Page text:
Where was this Hatch green chile mania back when I lived on the opposite side of the country from New Mexico? Back then, I had to have my mom send me boxes of fresh green chiles from Albuquerque. She’d pack newspaper in the boxes to help keep the chiles dry, poke holes in the box, and pay out the wazoo for overnight shipping. (Clearly I owe my mom a drink or two.) When they’d arrive, I’d broil them in batches until the skins turned black, then peel, chop, and bag them up. One time I forgot about wearing gloves, resulting in the worst burn I’ve ever had, not from temperature, but from spice.
But that was years ago. Now I just head down to the local grocery store, buy 2 huge burlap sacks of fresh chiles, and bring it out to the guy roasting them in the parking lot. (Actually, I never do this; it’s become Dave’s errand.) Back at home, Dave and I put on latex gloves and start peeling, seeding, and stemming the chiles. At some point I’ll transition from peeling to chopping and bagging. The whole process takes about 4 hours, and at the end, we have a shelf in the freezer dedicated to our stash.
I grew up in Albuquerque, and my family did this when I was a kid, as well. It’s only recently when anyone outside New Mexico could find Hatch green chiles. In fact, the “Hatch” title is a bit of a misnomer – Hatch is a place, not a variety of chile. Green chiles are grown in Hatch, but they’re also grown in the rest of the state. This year, Dave bought our green chiles from a farm in Artesia, so technically they’re not Hatch green chiles at all, but since people seem to recognize Hatch as a type of chile, we’ll stick with that title.
Most New Mexicans don’t need a recipe for how to use their green chiles. They just add them to their favorite foods – there’s no Hatch chile macaroni and cheese, there’s just your favorite macaroni and cheese recipe with chiles stirred in. The same goes for cheeseburgers, pizza, grilled cheese sandwiches…are you seeing a pattern? Green chile is really good with carbs and cheese.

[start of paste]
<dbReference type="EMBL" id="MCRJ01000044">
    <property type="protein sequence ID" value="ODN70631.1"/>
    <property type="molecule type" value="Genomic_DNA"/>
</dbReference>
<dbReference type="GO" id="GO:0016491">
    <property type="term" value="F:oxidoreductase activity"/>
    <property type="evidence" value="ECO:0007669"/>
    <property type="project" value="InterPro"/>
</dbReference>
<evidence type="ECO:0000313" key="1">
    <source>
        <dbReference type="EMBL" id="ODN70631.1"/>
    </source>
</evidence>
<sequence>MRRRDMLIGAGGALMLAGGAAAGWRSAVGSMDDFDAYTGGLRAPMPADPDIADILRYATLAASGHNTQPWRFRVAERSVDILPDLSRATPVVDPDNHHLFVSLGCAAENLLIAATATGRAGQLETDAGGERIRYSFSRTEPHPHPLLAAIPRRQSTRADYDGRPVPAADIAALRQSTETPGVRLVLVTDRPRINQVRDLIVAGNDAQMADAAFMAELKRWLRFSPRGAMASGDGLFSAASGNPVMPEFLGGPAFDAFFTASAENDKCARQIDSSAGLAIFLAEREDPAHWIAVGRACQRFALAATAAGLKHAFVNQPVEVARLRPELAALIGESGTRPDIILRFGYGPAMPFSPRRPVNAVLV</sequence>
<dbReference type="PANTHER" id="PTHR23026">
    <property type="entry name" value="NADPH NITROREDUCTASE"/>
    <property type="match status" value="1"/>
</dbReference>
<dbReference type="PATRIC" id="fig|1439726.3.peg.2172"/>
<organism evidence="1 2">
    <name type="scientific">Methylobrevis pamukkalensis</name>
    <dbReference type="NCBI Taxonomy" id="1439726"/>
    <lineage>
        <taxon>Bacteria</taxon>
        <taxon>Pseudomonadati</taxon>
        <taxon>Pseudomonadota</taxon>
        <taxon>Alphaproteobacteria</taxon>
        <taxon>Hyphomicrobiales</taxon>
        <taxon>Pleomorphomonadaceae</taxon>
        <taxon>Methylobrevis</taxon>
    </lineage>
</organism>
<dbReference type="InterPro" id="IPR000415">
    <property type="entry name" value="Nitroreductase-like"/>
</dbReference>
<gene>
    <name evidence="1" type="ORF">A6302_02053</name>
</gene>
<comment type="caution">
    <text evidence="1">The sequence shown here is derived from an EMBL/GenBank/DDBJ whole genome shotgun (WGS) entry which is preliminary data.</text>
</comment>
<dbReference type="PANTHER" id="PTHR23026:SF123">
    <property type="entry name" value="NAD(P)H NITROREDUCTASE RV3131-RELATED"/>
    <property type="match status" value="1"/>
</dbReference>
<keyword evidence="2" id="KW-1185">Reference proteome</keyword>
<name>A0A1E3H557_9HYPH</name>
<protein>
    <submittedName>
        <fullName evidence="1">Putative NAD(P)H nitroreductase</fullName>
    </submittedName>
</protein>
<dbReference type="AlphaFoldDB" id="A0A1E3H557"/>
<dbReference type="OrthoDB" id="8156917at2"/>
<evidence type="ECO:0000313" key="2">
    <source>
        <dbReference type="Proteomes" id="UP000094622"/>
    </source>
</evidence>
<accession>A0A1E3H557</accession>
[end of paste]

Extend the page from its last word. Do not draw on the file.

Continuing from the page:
In this case, we don’t need cheese, just steak, leftover if you have it. Because green chiles are also really good for breakfast – migas and huevos rancheros are my favorite two breakfasts, and now this is up there too. And fortunately, now that “Hatch” green chiles are making their way to almost all corners of the country, you can actually make this for yourself. That is a very good thing.
Printer Friendly Recipe
Steak and Egg Green Chile Hash
Depending on how hot your chiles are, you might want to use less (or more) than this.
Photos show a half recipe made in a 9-inch skillet.
12 ounces Yukon gold potatoes, diced into ¼- to ½-inch cubes
2 tablespoons olive or canola oil
1 large onion, diced
8 ounces cooked steak, diced
½ cup Hatch green chiles, roasted, peeled, and chopped
ground black pepper
1. In a medium microwave-safe bowl, combine the potatoes, 1 tablespoon olive oil, and ½ teaspoon salt. Cover and microwave on high for 1 minute. Stir, then return to the microwave for another minute. Stir again, and if the potatoes are not softened to their centers, repeat the microwaving until they are; larger cubes will need more time.
2. In a 12-inch nonstick skillet over medium heat, heat the remaining 1 tablespoon of oil until it flows like water when the pan is tilted. Add the onion and a pinch of salt and cook, stirring occasionally, until translucent. Add the potatoes and steak and cook, without stirring, until the bottom is lightly browned, about 2 minutes. Stir and cook for another 2 minutes without stirring. Stir in the green chiles. Taste for seasoning and add salt if necessary.
3. Using the back of a spoon, create 8 wells in the hash. Break one egg into each well; season with salt and pepper. Cover the pan and cook, without stirring, until the white is set, about 6 minutes. Serve immediately.